In the 1870s, an expanding economic depression pitted mine owners and their laborers, particularly the Irish, in conflict over wages and working conditions. The situation spawned a wave of violence. The Irish and the Molly Maguires, a secret organization linked to them, soon became a scapegoat for those in authority.
Private police forces were commissioned by the state but paid by the coal companies, sworn to protect property of the mine owners. The miners believed their real purpose was to spy upon targeted agitators and intimidate and break up strikers.
The subject of the Molly Maguires remains controversial today with many refusing to believe the organization existed or that its members were guilty of the crimes of which they were accused. Others believe they operated secretly and used the Ancient Order of Hibernians, a legitimate benevolent organization, as a front. Probably more atrocities were attributed to the Mollies than occurred. But the organization’s existence is documented and people do have a tendency to strike back at oppression.
The largest owner of coal lands was the Philadelphia and Reading Railroad, headed by Franklin B. Gowen. The P&R was a monopoly controlling the rail lines and the coal fields and it was Gowen’s goal to control the workforce as well. The miners formed a union, the Workingmen’s Benevolent Association, and Gowen was determined to wipe it out.
Gowen’s opportunity came when a strike led to sabotage and then the murder of 10 mine bosses. Gowen accused the WBA of harboring terrorists—the Molly Maguires. He manipulated the press to convince the public most of the Irish were Mollies and responsible for the murders and sabotage.
The end result was a series of trials which resulted in the conviction of 41 people and the hanging of 20 miners. The WBA was crushed and it was a long time before another union improved mine working conditions. At this late date it’s difficult to separate legitimate from false accusations.
I grew up hearing stories about those days from my grandfather and other older residents who had the stories passed down to them. Of the 20 men hanged, four were from my home area. My historical novel Watch The Hour focuses on this conflict between mine owners and their Irish employees in the 1870s in the coal region.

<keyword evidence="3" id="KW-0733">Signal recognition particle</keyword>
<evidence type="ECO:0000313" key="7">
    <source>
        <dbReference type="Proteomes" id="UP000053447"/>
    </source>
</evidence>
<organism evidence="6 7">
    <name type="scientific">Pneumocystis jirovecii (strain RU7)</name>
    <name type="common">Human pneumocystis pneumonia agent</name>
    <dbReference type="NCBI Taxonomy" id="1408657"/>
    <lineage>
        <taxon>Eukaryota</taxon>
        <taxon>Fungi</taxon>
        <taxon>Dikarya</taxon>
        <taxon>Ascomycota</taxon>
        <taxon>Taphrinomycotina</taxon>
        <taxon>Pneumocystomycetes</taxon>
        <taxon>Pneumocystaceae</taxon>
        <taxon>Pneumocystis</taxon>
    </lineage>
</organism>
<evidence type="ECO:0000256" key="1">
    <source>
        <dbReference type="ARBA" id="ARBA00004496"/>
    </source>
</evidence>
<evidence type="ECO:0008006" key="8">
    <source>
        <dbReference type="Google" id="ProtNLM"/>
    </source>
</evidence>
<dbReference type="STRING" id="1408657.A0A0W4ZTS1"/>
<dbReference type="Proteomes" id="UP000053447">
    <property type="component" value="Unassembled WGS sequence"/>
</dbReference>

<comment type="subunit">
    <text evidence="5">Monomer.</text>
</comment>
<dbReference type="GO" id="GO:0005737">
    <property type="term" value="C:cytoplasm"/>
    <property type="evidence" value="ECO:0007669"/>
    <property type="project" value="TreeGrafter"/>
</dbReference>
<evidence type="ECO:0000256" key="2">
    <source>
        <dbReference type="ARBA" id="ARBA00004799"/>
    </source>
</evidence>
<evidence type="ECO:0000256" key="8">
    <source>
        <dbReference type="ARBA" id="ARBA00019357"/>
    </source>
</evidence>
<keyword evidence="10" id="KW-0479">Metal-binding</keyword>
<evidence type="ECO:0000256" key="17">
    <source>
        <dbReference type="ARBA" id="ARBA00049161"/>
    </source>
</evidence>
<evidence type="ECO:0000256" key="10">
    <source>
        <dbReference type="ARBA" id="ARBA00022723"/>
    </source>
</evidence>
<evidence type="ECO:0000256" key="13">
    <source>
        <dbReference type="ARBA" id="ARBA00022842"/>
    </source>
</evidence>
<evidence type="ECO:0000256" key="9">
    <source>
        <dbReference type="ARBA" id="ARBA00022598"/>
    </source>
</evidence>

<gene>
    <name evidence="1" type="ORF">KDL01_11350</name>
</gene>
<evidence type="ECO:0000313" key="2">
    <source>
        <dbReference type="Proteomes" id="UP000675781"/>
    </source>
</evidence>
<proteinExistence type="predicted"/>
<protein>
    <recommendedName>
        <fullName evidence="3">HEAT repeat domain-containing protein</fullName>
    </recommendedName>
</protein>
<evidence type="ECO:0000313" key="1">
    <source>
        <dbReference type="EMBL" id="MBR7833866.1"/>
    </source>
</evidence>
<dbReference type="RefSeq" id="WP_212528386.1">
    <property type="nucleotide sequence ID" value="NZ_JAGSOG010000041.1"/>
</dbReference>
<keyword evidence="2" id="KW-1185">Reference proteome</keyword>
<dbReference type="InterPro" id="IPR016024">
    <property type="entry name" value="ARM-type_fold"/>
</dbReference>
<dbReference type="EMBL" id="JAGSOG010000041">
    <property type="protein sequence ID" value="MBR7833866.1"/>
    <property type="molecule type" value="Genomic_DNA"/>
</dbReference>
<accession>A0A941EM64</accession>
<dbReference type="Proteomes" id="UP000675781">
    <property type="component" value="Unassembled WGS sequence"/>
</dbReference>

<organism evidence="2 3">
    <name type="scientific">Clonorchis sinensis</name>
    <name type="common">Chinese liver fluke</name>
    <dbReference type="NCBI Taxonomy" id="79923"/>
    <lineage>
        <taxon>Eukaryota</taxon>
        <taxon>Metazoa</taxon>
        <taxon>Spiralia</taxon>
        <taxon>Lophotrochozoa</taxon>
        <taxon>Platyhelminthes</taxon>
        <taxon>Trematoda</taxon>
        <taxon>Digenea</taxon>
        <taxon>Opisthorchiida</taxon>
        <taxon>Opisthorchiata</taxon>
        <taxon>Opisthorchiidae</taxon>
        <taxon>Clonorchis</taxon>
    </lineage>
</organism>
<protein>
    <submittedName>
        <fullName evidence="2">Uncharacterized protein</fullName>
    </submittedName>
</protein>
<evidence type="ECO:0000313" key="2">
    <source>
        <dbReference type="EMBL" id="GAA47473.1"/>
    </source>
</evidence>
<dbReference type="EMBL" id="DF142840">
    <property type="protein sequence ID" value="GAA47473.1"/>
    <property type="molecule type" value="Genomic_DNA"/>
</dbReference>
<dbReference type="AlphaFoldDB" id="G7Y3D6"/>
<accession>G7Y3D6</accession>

Into this milieu I introduced a young coal company police officer, a decent fellow who does his best to follow orders while trying to be fair to the workers whose lot he sees as little different from his own. Despite his efforts at fairness, his job makes him the enemy of the Irish. I complicated matters by having him fall in love with an Irish lass. Like a certain young couple from Verona, these lovers had to vie not just with family differences, but also with the society in which they dwelt. And Ben faces the additional problem of being pressured by the mine owner to marry his granddaughter who is also in love with the youth.
For their love, Ben and Jennie must risk the enmity of family and friends, their religion, their jobs and their very lives.
Coal mining remains a tough and dangerous occupation. Today, for the most part, the Irish are accepted and valued members of society. But the prejudice they endured still exists and can be seen in the plight of other strangers in the land. Maybe one day man will change.
A retired newspaper editor, J. R. Lindermuth lives and writes in central Pennsylvania. Since his retirement he has served as librarian of his county historical society where he assists patrons with research and genealogy. He is the author of 10 novels and publishes regularly in a variety of magazines, both print and on line.
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I love your Cover art! Can you tell us about your book, The Limping Dog?
Gavin Cutter, an artist living in an isolated village on the New England coast, witnesses the crash of a sailing ship onto a reef. The first aboard the wreck, he rescues a dog, the only living creature on the vessel. Ron Myers, wealthy owner of a growing computer firm, and the ship’s crew have disappeared without a trace.
When insurance investigator TJ Flood questions Cutter and others, he learns a sheriff’s deputy denies knowledge of a woman who also witnessed the incident. Myers is alleged to have developed a radical new microprocessor system. Some assert the system was lost with its creator, others believe it exists and have devious plans to profit from the invention.
Flood is attracted to Cutter’s daughter, Dee. Together they investigate the ship incident and strange coincidences surrounding it. The result is threats, danger—and several murders.
Very intriguing story line! Where can readers find your book online?
Purchase Link for The Limping Dog
J.R., thank you so much for guesting today and giving us a glimpse into history and for sharing about your newest release.
If you'd like to enter for a chance to win one of J.R.'s books (Watch The Hour or The Limping Dog, winner’s choice), please be sure to comment on this blog post. Hope you can join the chat!